Enfield Poltergeist – alleged paranormal activity in 1977



The Enfield Poltergeist was the name given to claims of poltergeist activity at a council house in Brimsdown, Enfield, England during the late 1970s. Although psychical researchers such as Maurice Grosse and Guy Lyon Playfair declared some of the phenomena genuine, the case is generally considered to be a hoax by skeptics.

In August 1977, single parent Peggy Hodgson called police to her rented home in Enfield after two of her four children claimed that furniture was moving and knocking sounds were heard on walls. The children included Margaret, age 13, Janet, age 11, Johnny, age 10 and Billy, age 7. A female police constable saw a chair slide on the floor but couldn’t determine if it moved by itself or was pushed by someone. Later claims included allegedly demonic voices, loud noises, thrown rocks and toys, overturned chairs and levitation of children.

Reports of further incidents in the house attracted considerable press attention and the story was covered in British newspapers such as the Daily Mail and Daily Mirror, until reports came to an end in 1979. On Halloween 2011, BBC News featured comments from a radio interview with photographer Graham Morris, who claimed that a considerable portion of the events were genuine.

Society for Psychical Research members Maurice Grosse and Guy Lyon Playfair reported “curious whistling and barking noises coming from Janet’s general direction.” Although Playfair maintained the haunting was genuine and wrote in his later book This House is Haunted: The True Story of a Poltergeist (1980) that an “entity” was to blame for the disturbances, he often doubted the children’s veracity and wondered if they were playing tricks and exaggerating.

Still, Grosse and Playfair believed that even though some of the alleged poltergeist activity was faked by the girls, other incidents were genuine. Janet was detected in trickery. A video camera in the room next door caught her bending spoons and attempting to bend an iron bar. Grosse had observed Janet banging a broom handle on the ceiling and hiding his tape-recorder.

When Janet and Margaret admitted their pranking to reporters, Grosse and Playfair compelled the girls to retract their confession. They were mocked by other researchers for being easily duped.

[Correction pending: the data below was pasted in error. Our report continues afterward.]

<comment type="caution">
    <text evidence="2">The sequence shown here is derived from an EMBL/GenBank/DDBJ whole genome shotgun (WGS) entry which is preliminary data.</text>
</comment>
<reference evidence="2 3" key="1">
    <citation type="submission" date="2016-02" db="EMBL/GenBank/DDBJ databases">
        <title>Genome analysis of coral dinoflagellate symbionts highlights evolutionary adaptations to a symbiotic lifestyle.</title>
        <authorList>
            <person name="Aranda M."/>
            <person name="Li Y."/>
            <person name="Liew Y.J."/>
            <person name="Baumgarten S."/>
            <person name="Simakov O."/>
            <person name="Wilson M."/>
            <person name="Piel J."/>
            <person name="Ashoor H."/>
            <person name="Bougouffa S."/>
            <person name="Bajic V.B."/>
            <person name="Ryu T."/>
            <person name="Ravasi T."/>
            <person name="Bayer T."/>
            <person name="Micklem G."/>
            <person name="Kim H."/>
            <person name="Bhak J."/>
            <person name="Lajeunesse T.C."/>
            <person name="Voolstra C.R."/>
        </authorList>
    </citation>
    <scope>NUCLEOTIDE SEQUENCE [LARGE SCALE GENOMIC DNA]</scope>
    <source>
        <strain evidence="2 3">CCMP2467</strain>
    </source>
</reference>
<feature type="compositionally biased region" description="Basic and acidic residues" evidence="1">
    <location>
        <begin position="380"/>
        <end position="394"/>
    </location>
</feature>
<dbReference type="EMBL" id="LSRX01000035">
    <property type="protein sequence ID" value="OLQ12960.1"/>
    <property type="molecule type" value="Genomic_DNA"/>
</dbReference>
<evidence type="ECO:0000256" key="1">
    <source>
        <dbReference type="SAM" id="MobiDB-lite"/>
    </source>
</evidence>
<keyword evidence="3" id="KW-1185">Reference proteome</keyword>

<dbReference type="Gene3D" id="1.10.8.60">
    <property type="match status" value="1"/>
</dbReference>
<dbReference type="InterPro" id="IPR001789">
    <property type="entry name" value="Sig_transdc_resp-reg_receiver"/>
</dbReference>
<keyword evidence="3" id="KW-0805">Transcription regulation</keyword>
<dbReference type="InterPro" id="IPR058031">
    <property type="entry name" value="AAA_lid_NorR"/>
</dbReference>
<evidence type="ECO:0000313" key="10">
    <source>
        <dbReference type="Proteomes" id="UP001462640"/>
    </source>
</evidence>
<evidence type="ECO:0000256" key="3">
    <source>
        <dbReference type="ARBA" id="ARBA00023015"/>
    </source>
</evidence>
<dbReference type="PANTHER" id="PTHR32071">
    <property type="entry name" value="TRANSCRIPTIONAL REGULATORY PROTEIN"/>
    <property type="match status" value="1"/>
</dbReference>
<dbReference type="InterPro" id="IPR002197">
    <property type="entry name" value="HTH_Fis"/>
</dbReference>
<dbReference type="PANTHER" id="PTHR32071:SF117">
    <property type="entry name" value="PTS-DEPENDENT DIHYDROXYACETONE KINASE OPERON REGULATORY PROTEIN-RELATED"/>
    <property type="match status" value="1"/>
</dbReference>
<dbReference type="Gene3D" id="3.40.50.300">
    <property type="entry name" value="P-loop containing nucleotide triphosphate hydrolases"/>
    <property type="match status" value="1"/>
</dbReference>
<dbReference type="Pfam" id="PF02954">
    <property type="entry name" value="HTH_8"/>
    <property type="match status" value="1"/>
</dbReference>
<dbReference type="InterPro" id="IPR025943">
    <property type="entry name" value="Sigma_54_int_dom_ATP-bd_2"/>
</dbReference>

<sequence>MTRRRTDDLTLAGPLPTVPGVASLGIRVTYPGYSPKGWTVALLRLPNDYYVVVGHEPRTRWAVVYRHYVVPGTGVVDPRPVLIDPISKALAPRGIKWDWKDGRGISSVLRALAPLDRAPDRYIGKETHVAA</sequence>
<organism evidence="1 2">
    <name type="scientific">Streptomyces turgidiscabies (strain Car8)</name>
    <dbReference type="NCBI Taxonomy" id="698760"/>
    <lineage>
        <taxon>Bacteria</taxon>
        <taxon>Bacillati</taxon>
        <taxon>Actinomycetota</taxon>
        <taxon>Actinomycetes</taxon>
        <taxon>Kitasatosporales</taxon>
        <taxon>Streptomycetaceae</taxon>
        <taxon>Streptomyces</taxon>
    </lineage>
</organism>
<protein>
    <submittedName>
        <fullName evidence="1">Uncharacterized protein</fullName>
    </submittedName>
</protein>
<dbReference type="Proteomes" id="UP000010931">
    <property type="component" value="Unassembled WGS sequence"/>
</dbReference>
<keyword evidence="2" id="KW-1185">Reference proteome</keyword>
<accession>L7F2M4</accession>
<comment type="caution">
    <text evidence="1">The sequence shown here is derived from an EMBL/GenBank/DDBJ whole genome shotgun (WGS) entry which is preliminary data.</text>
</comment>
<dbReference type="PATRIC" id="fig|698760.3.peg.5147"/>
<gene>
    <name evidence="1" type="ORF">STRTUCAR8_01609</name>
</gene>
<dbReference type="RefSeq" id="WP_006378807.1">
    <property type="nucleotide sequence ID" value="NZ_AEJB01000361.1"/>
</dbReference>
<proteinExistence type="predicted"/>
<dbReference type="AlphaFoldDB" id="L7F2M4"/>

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The psychical researcher Renée Haynes had noted that doubts were raised about the alleged poltergeist voice at the Second International SPR Conference at Cambridge in 1978, where video cassettes from the case were examined. The SPR investigator Anita Gregory stated the Enfield poltergeist case had been “overrated”, characterizing several episodes of the girl’s behavior as “suspicious” and speculated that the girls had “staged” some incidents for the benefit of reporters seeking a sensational story. John Beloff a former president of the SPR investigated and suggested Janet was practicing ventriloquism. Both Beloff and Gregory came to the conclusion that Janet and Margaret were playing tricks on the investigators.

American paranormal investigator Ed Warren claimed that Janet was once “sound asleep, levitating in midair” and concluded that the children were the subject of demonic possession.

In a television interview for BBC Scotland, Janet was observed to gain attention by waving her hand, and then putting her hand in front of her mouth while a claimed “disembodied” voice was heard. During the interview both girls were asked the question “How does it feel to be haunted by a poltergeist?” Janet replied “It’s not haunting” and Margaret interrupted “Shut up”. These factors have been regarded by skeptics as evidence against the case.